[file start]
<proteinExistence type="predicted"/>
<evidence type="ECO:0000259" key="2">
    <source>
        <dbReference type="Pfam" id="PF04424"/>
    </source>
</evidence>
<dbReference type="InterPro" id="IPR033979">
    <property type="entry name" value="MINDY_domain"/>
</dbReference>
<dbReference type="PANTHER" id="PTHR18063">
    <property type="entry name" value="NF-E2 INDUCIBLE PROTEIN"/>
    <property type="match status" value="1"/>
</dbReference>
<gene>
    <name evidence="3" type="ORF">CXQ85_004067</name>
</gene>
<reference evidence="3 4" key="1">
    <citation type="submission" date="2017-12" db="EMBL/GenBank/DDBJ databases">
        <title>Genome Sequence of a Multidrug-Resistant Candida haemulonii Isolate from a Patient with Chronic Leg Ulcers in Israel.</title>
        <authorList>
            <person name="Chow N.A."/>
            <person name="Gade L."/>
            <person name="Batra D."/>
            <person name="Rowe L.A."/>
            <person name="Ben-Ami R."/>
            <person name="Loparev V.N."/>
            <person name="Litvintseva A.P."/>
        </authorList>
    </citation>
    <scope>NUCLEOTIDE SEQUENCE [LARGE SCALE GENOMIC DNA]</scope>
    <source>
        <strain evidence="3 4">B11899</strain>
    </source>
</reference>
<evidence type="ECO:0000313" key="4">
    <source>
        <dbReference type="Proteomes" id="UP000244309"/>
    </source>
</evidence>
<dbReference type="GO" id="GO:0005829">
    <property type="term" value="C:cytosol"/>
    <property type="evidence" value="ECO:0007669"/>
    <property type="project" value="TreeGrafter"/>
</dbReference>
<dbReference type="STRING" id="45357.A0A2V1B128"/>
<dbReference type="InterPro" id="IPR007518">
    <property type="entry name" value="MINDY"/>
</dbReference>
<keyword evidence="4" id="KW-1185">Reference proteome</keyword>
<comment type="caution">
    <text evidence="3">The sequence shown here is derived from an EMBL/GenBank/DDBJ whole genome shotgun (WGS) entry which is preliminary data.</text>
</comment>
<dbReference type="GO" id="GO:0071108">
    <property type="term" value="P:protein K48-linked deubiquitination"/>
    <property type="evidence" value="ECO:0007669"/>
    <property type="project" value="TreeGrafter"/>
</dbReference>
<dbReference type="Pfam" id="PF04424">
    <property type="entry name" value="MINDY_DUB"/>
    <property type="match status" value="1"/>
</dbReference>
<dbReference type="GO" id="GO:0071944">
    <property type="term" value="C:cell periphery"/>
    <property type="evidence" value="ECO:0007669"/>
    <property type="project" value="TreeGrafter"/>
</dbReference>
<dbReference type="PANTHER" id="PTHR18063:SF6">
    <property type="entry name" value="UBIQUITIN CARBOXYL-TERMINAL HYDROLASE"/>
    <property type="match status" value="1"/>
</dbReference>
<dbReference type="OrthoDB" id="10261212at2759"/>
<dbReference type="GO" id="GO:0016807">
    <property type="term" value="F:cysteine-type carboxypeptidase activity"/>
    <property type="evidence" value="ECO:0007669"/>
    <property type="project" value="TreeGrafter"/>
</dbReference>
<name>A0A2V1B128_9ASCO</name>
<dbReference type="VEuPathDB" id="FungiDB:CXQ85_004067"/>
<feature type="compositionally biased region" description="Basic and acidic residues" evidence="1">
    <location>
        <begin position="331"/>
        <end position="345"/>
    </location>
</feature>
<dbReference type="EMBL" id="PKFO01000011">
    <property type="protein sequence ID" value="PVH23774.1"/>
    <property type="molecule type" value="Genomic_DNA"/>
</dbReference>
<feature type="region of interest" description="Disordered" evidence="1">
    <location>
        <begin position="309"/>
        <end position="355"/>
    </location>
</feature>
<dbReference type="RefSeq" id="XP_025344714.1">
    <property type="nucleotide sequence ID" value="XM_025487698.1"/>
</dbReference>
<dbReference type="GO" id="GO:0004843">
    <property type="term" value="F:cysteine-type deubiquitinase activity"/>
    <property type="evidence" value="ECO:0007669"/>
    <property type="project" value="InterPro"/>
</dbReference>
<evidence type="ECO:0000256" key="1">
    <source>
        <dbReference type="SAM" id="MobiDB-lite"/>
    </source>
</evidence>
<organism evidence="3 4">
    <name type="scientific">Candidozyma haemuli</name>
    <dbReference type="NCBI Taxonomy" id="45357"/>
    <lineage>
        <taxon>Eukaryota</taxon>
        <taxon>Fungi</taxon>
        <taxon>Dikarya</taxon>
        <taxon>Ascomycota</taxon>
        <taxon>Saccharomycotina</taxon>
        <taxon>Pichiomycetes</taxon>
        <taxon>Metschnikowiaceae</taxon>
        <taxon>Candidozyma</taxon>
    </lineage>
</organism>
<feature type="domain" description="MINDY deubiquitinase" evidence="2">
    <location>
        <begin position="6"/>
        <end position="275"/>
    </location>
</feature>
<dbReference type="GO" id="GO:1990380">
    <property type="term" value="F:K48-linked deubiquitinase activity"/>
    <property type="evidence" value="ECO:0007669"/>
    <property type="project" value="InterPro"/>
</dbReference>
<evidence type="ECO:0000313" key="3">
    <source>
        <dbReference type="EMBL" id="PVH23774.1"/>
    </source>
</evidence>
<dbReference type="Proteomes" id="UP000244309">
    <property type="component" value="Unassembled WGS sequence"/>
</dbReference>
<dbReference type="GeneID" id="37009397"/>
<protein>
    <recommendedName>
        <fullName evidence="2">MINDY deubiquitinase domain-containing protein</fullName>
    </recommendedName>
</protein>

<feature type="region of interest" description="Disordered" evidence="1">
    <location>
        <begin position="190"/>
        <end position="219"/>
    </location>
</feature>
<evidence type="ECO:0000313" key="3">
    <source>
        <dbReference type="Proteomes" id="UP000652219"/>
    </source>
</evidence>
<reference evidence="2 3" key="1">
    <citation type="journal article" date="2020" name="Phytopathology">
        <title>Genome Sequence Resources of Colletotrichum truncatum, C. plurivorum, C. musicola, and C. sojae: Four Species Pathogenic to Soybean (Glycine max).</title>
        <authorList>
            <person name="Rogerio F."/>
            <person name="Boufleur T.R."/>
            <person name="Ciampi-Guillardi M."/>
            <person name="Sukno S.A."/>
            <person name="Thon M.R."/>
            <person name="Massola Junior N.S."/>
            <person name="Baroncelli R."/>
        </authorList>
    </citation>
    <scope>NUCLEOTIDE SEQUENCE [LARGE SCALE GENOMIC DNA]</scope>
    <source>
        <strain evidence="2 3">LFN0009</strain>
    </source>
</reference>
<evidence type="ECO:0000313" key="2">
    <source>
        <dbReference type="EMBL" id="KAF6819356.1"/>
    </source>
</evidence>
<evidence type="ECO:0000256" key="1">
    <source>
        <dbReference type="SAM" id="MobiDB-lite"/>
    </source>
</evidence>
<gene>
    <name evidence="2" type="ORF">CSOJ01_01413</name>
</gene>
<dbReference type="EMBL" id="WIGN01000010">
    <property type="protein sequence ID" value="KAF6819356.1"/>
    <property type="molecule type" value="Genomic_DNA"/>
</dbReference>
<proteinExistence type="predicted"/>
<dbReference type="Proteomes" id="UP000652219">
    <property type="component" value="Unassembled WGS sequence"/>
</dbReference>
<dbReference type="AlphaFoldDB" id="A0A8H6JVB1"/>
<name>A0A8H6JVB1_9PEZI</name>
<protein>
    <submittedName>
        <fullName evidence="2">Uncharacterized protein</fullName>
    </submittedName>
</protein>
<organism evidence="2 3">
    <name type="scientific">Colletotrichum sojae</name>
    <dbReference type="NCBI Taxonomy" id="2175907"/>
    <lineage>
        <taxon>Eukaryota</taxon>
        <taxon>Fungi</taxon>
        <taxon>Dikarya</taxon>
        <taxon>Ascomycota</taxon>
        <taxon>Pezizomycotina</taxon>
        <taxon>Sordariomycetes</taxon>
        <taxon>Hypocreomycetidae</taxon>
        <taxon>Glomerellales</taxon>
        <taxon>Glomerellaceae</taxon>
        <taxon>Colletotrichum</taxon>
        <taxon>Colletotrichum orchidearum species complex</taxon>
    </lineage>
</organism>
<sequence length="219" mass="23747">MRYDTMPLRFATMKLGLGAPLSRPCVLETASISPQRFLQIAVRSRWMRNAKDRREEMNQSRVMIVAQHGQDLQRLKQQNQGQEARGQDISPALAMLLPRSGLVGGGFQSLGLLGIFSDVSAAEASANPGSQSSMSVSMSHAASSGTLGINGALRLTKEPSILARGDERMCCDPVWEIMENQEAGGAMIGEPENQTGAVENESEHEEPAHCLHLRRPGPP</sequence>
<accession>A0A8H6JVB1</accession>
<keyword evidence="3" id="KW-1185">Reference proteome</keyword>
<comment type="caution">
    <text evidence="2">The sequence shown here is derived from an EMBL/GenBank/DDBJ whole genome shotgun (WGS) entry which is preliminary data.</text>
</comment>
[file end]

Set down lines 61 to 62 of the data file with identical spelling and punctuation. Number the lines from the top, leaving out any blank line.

</dbReference>
<dbReference type="GO" id="GO:0071944">